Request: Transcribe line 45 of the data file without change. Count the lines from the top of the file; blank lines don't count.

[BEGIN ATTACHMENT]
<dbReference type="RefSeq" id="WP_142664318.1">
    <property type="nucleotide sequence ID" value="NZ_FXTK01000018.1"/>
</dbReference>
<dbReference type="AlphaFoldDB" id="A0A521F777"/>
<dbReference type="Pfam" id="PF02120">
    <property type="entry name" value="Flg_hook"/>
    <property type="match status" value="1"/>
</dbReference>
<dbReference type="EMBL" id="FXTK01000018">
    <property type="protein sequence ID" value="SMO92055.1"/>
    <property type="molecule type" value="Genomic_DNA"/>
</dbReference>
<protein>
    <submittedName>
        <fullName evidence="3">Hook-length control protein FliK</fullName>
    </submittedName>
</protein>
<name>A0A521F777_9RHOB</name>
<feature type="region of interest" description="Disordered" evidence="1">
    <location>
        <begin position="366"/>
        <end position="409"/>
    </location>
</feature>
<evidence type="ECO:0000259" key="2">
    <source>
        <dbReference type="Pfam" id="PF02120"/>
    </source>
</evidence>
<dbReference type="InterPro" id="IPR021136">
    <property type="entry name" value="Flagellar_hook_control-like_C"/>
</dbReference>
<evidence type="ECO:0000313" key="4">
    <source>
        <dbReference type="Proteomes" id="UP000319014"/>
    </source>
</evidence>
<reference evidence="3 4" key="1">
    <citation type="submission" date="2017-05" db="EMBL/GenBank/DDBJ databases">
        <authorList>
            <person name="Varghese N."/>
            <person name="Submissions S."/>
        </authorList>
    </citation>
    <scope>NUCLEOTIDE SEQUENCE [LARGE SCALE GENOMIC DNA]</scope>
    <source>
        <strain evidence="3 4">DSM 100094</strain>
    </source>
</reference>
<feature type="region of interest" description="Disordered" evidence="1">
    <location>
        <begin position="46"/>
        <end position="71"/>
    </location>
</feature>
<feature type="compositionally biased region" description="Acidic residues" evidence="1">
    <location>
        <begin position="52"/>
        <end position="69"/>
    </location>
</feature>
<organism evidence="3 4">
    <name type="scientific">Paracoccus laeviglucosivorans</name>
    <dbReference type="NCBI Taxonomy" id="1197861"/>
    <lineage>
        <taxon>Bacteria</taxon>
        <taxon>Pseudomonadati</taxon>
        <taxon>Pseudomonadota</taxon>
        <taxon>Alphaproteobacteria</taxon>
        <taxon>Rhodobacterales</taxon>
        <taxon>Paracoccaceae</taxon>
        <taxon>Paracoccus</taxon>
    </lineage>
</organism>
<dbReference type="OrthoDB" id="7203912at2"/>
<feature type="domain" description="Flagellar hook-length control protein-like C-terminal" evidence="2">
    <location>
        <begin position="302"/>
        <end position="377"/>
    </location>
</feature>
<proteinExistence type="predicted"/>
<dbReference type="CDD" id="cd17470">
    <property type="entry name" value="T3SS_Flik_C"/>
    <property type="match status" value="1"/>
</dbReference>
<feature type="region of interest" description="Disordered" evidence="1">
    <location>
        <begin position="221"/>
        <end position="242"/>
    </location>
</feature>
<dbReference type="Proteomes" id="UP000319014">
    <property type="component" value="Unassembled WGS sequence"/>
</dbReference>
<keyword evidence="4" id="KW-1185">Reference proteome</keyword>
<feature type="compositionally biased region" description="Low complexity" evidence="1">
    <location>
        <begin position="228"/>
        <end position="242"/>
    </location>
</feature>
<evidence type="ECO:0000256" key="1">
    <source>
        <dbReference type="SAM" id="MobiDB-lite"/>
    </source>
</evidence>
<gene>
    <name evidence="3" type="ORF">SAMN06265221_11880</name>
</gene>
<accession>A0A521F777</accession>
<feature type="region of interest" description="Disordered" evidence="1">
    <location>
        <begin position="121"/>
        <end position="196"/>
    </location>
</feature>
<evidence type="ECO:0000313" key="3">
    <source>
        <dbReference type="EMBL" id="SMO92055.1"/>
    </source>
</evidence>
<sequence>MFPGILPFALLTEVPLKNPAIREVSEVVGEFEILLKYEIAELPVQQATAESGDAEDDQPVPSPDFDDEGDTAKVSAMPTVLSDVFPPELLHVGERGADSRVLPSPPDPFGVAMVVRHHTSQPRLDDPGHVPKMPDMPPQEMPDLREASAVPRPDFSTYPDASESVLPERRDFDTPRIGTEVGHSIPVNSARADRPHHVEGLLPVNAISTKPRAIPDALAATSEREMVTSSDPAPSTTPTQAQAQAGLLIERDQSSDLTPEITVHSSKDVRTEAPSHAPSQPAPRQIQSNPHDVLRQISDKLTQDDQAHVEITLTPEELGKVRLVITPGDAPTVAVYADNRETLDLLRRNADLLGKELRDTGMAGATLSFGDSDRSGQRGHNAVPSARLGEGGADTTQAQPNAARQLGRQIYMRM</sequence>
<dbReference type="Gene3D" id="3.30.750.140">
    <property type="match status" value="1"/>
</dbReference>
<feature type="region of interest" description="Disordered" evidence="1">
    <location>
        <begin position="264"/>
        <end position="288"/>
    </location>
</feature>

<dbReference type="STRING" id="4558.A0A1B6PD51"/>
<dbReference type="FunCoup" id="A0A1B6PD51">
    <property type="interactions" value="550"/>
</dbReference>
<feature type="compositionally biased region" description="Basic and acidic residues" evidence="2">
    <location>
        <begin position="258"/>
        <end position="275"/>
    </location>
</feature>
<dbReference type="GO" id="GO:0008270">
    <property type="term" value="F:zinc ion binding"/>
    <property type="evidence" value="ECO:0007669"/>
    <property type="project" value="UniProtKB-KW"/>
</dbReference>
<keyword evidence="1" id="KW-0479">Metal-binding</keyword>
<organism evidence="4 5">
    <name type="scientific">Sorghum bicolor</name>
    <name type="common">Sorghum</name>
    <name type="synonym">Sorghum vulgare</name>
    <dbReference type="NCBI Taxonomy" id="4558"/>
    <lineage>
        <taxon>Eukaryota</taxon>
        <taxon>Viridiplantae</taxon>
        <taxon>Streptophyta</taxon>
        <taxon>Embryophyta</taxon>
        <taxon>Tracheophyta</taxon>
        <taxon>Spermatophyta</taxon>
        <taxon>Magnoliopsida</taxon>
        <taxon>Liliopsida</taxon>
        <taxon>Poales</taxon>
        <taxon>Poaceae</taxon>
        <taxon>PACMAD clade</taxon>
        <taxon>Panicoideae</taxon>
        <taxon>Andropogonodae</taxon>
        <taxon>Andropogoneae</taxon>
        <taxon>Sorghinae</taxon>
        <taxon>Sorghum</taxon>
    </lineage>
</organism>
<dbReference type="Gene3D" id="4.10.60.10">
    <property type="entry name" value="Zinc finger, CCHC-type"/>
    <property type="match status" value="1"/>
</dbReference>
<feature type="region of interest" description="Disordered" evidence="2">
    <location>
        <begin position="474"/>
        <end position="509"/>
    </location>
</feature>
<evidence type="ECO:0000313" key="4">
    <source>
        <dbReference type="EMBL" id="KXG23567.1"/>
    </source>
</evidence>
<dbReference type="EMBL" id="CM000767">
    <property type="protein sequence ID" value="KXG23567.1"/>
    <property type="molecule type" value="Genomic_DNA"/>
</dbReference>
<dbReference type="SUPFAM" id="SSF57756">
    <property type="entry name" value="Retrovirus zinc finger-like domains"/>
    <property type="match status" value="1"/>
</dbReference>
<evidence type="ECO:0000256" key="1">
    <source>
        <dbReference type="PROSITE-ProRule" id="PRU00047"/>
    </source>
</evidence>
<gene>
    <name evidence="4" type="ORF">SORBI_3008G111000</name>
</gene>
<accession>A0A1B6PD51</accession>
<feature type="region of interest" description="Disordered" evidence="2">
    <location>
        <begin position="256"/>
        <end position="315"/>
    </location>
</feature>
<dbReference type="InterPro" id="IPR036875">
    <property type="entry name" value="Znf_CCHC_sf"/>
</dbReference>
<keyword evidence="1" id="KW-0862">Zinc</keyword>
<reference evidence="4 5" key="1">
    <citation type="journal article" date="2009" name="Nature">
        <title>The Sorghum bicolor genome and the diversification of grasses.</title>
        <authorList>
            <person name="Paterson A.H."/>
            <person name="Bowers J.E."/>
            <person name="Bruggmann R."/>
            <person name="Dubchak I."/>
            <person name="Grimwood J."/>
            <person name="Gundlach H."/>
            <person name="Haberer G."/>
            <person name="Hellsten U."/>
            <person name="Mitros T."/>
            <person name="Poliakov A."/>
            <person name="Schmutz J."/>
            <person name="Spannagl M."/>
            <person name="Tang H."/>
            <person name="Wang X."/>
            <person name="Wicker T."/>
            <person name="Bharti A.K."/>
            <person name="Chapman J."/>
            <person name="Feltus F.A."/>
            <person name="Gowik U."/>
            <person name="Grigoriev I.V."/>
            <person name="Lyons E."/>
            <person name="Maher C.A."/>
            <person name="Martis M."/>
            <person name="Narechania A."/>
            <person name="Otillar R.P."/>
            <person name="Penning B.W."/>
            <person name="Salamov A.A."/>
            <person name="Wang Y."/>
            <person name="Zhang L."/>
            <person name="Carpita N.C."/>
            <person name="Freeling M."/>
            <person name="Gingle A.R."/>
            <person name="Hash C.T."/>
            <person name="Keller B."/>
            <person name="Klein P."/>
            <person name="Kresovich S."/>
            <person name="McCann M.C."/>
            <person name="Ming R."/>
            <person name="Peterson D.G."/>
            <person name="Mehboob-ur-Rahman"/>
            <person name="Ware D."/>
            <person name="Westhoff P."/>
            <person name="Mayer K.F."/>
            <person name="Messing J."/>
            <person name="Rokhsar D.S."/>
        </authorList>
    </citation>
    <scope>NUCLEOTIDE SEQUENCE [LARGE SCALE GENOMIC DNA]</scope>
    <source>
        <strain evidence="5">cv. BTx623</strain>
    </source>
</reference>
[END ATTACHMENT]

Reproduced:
    <scope>NUCLEOTIDE SEQUENCE [LARGE SCALE GENOMIC DNA]</scope>